My family has allergies. With that said, beautiful flowing draperies are not in our house. If one has problems with allergies (especially if they are dust related), fabrics can be a huge nuisance that collects dust and other allergens from people, pets, outdoors, or whatever. This is not to say that you absolutely cannot have fabric draperies if your people have allergies. It just means that if you decide to install long fabric draperies, you will need to have them cleaned and dusted more than usual resulting in a higher ownership commitment to the product. As we want to make our homes & places of business comfortable to those who inhabit it, I find it helpful to think outside the box to come up with a solution that is not only beautiful, but practical and healthy.
Here are my top ten alternatives to heavy draperies that you may find helpful:
1. Plantation Shutters & Blinds: They do need to be dusted but they are great for those w/ allergies as they can be wiped down easily. I suggest going with a vinyl as this material doesn’t warp as bad as the wood shutters in the heat.
2. Window Film: This is a great option for windows that don’t require a ton of privacy or have a view that you don’t want obstructed. For example; a lake, beach or mountain house with a panoramic view. Window film can also be a great option for those beautiful but pesky to decorate palladium windows that are too high up for traditional window coverings. Films certainly do help with heating and cooling expenses, too! This is not a DIY – have a professional company install.
3. Hang a stained glass in the window: This option provides more privacy than a window film. Still needs to be dusted but this can be accomplished easily and quickly. The downside to this option is that stained glass products tend to be more traditional, and one may have a difficult time finding contemporary or modern styles. Would be a great option for a more traditional, eclectic or bohemian space.
4. Moveable panels: Panels can be constructed out of a woven plastic, fabric or even metal. Your imagination is the only limitation. This option has many choices that are especially suited to contemporary, modern and even commercial applications. The lack of folds leaves less surface area for dust and other allergens to collect. Panels can be installed to swing out or slide in front of each other making it great for various window casings.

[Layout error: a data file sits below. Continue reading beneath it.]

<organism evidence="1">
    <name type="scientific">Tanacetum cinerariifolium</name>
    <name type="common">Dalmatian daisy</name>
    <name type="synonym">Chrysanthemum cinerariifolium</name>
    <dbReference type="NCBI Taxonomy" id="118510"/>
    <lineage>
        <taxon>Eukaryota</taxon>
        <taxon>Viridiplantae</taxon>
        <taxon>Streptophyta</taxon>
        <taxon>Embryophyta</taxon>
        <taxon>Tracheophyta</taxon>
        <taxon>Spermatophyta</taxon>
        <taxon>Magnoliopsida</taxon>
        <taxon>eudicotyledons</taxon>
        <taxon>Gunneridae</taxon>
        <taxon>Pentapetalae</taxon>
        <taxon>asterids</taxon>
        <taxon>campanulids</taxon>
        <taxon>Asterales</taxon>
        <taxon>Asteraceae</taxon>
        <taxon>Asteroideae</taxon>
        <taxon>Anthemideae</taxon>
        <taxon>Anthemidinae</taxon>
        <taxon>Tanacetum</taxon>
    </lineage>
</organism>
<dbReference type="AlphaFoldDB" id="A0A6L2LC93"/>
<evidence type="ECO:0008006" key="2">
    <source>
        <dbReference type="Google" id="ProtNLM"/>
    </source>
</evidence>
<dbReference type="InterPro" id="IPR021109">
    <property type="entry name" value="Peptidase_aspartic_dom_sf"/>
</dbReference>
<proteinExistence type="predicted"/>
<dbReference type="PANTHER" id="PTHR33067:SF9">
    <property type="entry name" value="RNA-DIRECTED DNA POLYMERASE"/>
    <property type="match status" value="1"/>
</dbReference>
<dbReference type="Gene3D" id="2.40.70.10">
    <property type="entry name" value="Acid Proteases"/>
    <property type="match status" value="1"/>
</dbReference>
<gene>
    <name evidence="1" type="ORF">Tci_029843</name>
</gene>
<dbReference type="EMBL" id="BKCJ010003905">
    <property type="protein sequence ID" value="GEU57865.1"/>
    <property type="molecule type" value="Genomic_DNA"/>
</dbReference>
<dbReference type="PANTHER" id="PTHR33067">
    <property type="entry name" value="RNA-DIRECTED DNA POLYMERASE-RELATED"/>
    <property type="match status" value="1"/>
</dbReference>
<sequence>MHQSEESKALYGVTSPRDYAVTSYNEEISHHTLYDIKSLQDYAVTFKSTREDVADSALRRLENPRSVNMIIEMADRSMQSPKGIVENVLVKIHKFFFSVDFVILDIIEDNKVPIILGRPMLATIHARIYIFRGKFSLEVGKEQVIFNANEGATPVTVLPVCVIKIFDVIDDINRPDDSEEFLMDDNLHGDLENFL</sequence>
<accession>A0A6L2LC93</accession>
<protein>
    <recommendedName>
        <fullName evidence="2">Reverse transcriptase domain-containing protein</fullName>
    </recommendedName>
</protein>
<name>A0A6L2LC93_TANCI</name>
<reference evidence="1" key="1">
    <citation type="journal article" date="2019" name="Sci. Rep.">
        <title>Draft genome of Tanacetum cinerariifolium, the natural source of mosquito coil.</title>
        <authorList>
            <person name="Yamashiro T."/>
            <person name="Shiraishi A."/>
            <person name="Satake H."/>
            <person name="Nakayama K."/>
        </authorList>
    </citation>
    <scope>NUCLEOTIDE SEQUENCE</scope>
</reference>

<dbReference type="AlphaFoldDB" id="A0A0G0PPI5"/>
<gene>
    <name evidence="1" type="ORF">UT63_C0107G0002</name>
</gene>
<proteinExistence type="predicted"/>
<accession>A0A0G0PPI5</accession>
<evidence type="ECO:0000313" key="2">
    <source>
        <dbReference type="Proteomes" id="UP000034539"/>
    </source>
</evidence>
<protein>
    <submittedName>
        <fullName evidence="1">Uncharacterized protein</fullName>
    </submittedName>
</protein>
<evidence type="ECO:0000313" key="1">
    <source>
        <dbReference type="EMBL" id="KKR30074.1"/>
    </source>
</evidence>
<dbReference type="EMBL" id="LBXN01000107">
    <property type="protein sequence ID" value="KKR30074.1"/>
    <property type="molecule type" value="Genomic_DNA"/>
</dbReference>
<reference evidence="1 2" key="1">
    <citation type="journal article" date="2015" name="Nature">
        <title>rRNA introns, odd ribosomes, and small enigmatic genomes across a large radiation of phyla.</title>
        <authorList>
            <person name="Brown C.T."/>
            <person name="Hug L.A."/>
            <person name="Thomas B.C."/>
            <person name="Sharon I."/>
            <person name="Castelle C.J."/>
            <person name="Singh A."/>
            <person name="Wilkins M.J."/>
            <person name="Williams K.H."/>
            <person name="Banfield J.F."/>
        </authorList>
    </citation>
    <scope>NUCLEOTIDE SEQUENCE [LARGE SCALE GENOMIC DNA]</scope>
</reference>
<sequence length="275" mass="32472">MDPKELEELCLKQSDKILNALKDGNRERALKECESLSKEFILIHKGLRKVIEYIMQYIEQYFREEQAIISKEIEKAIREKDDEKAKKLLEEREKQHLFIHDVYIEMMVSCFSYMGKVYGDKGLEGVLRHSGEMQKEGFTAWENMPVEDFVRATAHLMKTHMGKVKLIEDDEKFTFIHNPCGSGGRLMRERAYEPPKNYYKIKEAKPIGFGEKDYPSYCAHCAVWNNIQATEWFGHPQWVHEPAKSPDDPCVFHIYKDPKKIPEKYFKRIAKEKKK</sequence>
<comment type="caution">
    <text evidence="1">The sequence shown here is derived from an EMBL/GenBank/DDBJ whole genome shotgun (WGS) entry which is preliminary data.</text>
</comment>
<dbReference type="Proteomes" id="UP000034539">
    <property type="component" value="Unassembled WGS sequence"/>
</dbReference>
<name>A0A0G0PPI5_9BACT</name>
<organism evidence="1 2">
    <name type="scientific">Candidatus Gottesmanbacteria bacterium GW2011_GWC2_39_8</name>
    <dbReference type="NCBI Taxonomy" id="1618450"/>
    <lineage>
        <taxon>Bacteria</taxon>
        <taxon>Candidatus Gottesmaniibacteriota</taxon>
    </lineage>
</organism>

5. Naked Windows: There is no steadfast rule that every window has to have a window covering. Lack of window coverings can add a clean, no-fuss aesthetic to your interior. I personally have no window covering in our office as the window is a beautiful bay window that is private and looks out on a tree filled with birds and squirrels. This is such a joy to watch.
6. Shades: Shades have come a long way since the narrow product lines of the 1970’s and 1980’s. They can be produced to fit various styles and needs. Shades can be woven, plastic, wood, cellular, etc… The automation features that have surfaced in the last decade make them an option to strongly consider.
7. Fabric Valances: Would still need to be washed occasionally, but their small size would allow this task to be done quickly without much fuss. They are easy to hang and usually cheaper than their drapery counterparts.
8. Cornice Boards: This is such a versatile type of covering for windows. It’s small, but can make a great impact on the aesthetic of the room with its wide variety of styles and types. A cornice board can be made from anything; wood, metal, plastic, foam core, etc.. One is only limited by their budget and imagination! Wood and metal ones can be left uncovered to achieve a specific look or any of them can be covered with fabric or whatever material strikes your fancy.
9. Sliding Barn-Style Doors: Most people only use them for actual doors, but the sliding aspect makes it equally great for window applications. Sliding doors would allow your window to be open for enjoying a view during the day and easily close in the evening or whenever you want privacy. They come in so many different styles and materials that this is worth a look. Obviously not ideal for every window.
10. Rouladen Rolling Window Shades: When we lived in Germany, our rental house (and all the other homes, too) had these rolling shades affixed to the outside of the window casing. These rouladens were operated from the inside via a pull cord or motorized switch. Typically constructed of a metal material, this would be the absolute perfect window material for a hard-core allergy sufferer. Not only is the treatment on the outside of the window, but can be easily cleaned with a water hose or pressure-washer. When they close, the rouladens completely block out the light making it a life-saver for not only the allergy-prone, but also shift workers and baby nurseries. I think rouladens would be great for beach homes, too, to help protect windows during storms. You can see a demonstration of them here: https://www.youtube.com/watch?v=_KePLmie7lE
This is just a small list of many options out there, but hopefully this helps those with this question start thinking about the alternatives to traditional window treatments. Happy Designing!